China’s Carbon Reduction Strategy Could Benefit From Being Less Top-Down, Experts Say
China’s efforts to reduce its carbon emissions using top-down administrative approaches to set targets needs to be adjusted, experts told an environmental forum in Beijing, noting that cities should be given more say in adopting appropriate methods to reduce emissions.
The comments come after China’s top leaders said at a Politburo meeting in July that the country needs to pursue its climate goals in an “orderly” manner and rectify the “campaign-style” approach employed by local governments.
Last September, Chinese President Xi Jinping pledged at the United Nations General Assembly that China would peak its carbon emissions by 2030 and reach carbon neutrality by 2060.
In mid-July, China launched its national carbon trading market, as the world’s largest greenhouse gas emitter considers an emissions trading scheme (ETS) a key part of its strategy to transition to a low-carbon economy.
Liu Shijin, chief advisor of the China Council for International Cooperation on Environment and Development (CCICED), which held the forum on Wednesday, said there should be no rush to seek instant results in carbon emission reduction efforts. In earlier research, officials in some localities noted that there is great pressure from superiors to cut energy consumption and energy intensity, limiting space for local economic growth.
Although the top-down approach of setting targets for cities can bring quick action and results, he noted, there are questions over whether the targets set are fair and reasonable, and other problems including high implementation costs.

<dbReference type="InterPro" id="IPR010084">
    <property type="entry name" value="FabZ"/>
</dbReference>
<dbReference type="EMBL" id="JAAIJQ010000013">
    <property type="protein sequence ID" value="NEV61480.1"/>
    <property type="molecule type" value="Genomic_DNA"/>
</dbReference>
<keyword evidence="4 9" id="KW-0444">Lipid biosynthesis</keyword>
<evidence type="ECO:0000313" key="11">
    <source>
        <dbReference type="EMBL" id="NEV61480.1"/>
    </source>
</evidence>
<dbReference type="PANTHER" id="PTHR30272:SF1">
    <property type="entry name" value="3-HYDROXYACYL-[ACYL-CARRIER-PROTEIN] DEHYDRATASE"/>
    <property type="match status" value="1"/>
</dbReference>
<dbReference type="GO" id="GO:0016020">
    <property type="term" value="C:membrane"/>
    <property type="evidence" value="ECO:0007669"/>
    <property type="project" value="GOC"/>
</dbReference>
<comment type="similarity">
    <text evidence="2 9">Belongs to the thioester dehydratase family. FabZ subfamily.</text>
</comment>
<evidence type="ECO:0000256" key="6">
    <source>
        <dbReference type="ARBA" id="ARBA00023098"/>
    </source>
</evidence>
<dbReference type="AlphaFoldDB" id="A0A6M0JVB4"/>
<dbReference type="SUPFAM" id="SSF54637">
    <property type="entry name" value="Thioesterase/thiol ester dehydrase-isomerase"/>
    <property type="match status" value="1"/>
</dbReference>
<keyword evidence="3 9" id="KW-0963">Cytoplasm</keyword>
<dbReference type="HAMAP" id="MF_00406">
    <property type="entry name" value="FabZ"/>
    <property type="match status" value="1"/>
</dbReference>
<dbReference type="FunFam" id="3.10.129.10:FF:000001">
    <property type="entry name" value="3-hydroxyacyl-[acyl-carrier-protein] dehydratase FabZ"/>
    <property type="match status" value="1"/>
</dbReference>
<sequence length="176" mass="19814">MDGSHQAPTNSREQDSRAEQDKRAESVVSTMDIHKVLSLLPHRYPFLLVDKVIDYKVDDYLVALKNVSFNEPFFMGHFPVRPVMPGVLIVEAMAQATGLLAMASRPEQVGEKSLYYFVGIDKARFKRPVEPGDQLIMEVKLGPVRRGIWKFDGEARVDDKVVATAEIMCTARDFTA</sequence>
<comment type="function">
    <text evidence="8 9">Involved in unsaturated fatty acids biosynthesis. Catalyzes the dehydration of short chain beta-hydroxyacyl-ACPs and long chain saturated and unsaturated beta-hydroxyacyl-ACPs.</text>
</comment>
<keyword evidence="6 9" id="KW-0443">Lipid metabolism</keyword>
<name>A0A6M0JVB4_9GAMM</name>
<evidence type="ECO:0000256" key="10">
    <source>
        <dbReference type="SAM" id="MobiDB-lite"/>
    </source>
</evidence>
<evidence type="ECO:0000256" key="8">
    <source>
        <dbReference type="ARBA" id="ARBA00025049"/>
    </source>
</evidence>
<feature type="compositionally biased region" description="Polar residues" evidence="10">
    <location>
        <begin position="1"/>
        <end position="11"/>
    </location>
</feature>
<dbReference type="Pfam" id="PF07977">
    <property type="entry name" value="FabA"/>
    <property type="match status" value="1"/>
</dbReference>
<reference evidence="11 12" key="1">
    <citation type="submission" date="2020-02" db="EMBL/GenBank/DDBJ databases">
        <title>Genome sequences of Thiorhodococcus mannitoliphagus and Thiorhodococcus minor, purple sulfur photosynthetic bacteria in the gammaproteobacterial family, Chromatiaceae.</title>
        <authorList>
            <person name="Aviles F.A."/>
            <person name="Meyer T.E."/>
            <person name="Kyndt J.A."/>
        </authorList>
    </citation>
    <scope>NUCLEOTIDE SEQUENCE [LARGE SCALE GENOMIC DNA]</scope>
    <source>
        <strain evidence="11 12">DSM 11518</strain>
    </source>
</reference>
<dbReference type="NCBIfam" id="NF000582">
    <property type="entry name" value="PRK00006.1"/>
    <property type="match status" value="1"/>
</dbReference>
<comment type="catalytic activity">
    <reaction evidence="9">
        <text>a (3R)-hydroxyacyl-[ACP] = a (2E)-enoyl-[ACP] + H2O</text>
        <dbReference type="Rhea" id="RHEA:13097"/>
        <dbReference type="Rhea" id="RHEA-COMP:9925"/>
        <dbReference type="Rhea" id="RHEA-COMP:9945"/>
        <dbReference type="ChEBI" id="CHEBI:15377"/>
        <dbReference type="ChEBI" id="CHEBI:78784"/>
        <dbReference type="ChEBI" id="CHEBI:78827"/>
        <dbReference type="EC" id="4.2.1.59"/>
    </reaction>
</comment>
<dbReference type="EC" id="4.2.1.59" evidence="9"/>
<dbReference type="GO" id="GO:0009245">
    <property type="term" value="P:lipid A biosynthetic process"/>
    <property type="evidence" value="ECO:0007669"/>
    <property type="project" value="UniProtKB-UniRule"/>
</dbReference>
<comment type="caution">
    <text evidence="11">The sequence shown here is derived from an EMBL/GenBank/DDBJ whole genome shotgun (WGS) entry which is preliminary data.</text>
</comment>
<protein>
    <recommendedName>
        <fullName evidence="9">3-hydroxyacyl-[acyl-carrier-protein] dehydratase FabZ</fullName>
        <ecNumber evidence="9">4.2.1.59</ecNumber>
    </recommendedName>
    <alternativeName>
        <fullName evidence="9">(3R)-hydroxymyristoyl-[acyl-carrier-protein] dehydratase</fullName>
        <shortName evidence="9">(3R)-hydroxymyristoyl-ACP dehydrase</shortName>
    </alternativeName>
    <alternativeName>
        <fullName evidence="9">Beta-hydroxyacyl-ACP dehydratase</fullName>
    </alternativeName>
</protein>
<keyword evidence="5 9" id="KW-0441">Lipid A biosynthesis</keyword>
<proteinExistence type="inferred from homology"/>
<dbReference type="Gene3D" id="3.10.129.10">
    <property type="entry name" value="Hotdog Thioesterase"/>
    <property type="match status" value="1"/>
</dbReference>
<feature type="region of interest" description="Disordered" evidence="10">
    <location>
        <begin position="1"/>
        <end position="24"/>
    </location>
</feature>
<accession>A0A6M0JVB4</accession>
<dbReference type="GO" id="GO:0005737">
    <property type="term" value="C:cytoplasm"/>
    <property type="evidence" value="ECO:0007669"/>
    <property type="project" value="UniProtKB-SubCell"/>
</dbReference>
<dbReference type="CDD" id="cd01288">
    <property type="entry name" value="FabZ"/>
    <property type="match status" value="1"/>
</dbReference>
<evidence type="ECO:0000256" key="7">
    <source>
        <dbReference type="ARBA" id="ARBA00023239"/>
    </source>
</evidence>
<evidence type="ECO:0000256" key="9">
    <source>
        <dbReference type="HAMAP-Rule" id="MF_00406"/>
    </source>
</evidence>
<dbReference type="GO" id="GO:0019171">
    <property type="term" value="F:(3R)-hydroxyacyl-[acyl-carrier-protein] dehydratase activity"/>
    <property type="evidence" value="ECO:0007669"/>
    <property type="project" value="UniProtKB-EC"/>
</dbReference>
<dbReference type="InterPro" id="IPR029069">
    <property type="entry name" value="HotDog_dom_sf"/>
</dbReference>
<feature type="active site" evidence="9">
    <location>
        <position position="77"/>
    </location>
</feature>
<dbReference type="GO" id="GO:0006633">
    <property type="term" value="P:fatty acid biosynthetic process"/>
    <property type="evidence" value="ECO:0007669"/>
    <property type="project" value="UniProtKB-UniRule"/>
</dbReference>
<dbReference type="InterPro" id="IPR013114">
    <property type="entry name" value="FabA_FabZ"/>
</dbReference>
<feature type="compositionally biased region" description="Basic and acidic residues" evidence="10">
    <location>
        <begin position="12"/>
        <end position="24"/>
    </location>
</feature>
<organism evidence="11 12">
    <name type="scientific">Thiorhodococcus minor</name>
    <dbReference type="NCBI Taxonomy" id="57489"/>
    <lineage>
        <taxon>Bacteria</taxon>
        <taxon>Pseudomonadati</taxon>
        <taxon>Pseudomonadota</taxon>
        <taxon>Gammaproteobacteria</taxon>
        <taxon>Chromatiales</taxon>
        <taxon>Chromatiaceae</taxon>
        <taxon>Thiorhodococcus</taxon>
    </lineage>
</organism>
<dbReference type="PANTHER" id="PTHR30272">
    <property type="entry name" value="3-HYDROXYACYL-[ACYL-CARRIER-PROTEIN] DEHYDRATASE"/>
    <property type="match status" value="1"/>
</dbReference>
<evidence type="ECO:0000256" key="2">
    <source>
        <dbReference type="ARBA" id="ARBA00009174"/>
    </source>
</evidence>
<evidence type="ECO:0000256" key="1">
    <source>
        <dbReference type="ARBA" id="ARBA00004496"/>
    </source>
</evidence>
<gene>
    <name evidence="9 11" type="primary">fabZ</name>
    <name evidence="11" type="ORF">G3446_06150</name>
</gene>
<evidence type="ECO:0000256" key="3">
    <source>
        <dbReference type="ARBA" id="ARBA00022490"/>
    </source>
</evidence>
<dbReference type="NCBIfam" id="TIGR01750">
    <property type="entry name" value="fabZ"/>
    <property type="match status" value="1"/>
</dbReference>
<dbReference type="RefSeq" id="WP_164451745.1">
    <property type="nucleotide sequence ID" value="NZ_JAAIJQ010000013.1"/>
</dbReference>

China has set short-term energy and climate goals in the 14th Five-Year Plan. The plan requires a 13.5% reduction in energy consumption per unit of GDP — also known as “energy intensity” — during the 2021–25 period and an 18% cut in carbon dioxide emissions per unit of GDP, also known as “CO2 emissions intensity.”
In order to achieve China’s climate goals, cities should use appropriate technology in accordance with their particular situations, said Qiu Baoxing, a member of the CCICED.
The selection of the right policies and technologies must not rely solely on experts, but also on enterprises and city governments, considering local resources and climate conditions, he said.
Qin Hu, senior director of the Beijing office of the Environmental Defense Fund, a U.S.-based nonprofit environmental advocacy group, noted that some local governments face barriers that hinder their carbon reduction efforts and some are not equipped with enough low carbon technologies. “There should be improvements in the system, policies and standards to give support to the grassroots level,” he said.
Liu, chief advisor to the CCICED, also noted that reducing carbon emissions requires the use of low-carbon or carbon neutral sources, and it is important to replace traditional technology with green technology.
“The goal is to reduce carbon emissions, not to reduce production capacity and the production rate,” he said.
Contact reporter Cai Xuejiao (email@example.com) and editor Michael Bellart (firstname.lastname@example.org)
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